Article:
Litchfield CT. A beautiful town green surrounded by the most photographed New England white-pillared church, lovely old homes and shops, was the setting for todays open house of the Historical Society. I was there teaching and helping kids and adults learn about early press tile-making. There were children doing stenciled bookmarks and James Vibert was there talking about woodworking and teaching folks how to use a drill or a draw knife.
A tag sale on the way, I bought some thin baby blue yarn for $1. Eight spools to be made into tapes at the next tape loom demonstration. After the kids made lots of tiles, I swung by the Northfield Daffodil farm. The cattle were peacefully grazing next to our local windmill. On the ridge above the Litchfield green is a wonderful view toward New York State in the west. Yes, there is still a lot of country views here in Ct. Continuing on past the Windmill is the Daffodill farm, thousands of daffodils fill the woods and meadows on both sides of the road. further on the road turns to dirt and I saw two vultures today who had found a squirrel dinner. They are such big, uunusual birds but necessary road kill clean up brigade.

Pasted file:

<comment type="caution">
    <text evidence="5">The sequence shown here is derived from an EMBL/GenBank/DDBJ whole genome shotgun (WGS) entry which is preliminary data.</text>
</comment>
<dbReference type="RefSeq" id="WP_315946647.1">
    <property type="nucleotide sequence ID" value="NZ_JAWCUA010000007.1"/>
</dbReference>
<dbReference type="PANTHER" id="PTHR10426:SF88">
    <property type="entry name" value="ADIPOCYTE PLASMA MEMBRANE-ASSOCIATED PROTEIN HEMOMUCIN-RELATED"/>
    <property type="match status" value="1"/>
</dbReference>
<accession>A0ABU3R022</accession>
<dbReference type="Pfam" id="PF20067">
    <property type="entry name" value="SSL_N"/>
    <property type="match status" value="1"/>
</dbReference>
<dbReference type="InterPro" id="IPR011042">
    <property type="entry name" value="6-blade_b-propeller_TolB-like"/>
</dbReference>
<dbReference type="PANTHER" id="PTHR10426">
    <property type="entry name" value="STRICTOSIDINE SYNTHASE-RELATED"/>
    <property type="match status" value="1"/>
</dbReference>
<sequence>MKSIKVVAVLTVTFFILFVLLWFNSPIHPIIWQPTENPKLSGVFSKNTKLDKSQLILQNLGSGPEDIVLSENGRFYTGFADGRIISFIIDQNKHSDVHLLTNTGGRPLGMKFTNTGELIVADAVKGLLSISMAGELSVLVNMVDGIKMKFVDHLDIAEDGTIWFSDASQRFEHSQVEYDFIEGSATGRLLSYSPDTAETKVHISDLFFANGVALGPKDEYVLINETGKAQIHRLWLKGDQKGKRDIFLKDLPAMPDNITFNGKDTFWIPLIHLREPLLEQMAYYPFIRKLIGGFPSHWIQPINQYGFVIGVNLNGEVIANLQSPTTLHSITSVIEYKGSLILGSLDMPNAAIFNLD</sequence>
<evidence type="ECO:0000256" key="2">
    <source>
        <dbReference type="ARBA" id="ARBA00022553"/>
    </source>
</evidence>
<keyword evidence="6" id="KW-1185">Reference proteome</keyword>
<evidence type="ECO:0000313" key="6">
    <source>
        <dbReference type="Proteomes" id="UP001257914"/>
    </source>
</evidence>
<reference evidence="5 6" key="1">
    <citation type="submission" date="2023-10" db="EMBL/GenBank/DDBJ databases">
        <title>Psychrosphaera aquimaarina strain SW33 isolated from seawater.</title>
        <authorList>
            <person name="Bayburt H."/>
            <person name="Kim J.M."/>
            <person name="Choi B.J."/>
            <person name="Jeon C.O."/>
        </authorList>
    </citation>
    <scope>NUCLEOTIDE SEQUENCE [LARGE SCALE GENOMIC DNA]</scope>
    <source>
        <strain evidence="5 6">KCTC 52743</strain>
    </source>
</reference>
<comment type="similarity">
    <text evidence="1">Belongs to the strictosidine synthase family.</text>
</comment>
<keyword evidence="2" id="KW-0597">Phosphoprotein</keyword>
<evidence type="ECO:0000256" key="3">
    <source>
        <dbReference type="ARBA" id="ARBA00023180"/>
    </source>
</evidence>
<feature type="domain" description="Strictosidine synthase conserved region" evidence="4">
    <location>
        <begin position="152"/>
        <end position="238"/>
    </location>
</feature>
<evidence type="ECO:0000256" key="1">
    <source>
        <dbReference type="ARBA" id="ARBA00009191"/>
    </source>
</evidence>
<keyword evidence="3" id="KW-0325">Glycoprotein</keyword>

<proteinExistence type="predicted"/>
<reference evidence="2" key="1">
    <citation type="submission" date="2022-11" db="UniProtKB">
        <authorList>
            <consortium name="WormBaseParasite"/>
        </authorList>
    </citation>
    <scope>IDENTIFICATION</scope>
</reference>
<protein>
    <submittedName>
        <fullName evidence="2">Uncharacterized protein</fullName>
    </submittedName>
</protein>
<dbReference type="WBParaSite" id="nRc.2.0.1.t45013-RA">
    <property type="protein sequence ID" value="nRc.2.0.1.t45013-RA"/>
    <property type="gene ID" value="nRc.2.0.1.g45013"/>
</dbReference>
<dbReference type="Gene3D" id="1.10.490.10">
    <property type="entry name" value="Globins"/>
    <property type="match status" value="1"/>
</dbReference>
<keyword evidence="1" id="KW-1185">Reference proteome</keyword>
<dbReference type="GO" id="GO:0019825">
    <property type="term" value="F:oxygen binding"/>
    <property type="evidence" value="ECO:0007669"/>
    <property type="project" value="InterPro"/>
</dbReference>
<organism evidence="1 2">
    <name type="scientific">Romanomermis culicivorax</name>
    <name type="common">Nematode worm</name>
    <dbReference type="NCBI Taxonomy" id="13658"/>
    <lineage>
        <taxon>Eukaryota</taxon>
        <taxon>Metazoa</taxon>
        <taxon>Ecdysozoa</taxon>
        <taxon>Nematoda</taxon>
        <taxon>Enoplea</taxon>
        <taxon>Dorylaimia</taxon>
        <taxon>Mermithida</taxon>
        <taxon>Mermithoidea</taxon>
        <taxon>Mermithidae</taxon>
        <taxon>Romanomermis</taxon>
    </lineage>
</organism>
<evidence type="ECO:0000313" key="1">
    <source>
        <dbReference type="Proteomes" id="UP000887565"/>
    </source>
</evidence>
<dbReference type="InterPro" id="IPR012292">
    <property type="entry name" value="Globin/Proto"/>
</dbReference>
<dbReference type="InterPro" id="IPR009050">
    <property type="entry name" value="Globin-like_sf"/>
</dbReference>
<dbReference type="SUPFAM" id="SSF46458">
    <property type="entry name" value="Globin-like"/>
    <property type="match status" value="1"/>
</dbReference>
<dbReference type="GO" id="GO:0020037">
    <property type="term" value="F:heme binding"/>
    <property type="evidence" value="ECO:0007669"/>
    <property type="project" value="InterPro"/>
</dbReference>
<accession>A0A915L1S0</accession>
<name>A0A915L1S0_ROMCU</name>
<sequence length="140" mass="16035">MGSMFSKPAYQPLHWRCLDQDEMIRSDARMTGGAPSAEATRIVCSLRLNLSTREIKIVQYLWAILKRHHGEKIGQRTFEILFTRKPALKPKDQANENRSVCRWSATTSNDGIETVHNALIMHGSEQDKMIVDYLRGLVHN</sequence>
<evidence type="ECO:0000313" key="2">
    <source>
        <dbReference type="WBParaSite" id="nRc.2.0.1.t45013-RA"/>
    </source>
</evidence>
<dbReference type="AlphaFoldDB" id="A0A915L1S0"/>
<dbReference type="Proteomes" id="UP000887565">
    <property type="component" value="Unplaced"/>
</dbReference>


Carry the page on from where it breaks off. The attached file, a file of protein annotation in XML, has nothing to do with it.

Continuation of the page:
And then home again to open the kiln. Today I unloaded some finished tiles from my Tuesday nite group. And some new green glaze colors. A new glaze is always interesting. I mix up my own glazes from Kaolin, Frits, Feldspars, Flints and Coloring Oxides, and with the varying temperatures and clay colors that I use, I never know what will happen with a new glaze. I like todays new colors. My red clay glazes have tended to be rather to bright and shiney for my liking. These new greens and cream are a little more subdued and have a matt surface.
A pleasant day of sunshine and warmth from folks at the Historical Society, met new friends, enjoyed fantastic views and enjoyed the people out on a nice Saturday walking through daffodils, mowing lawns, riding motorcycles and everyone having a good time.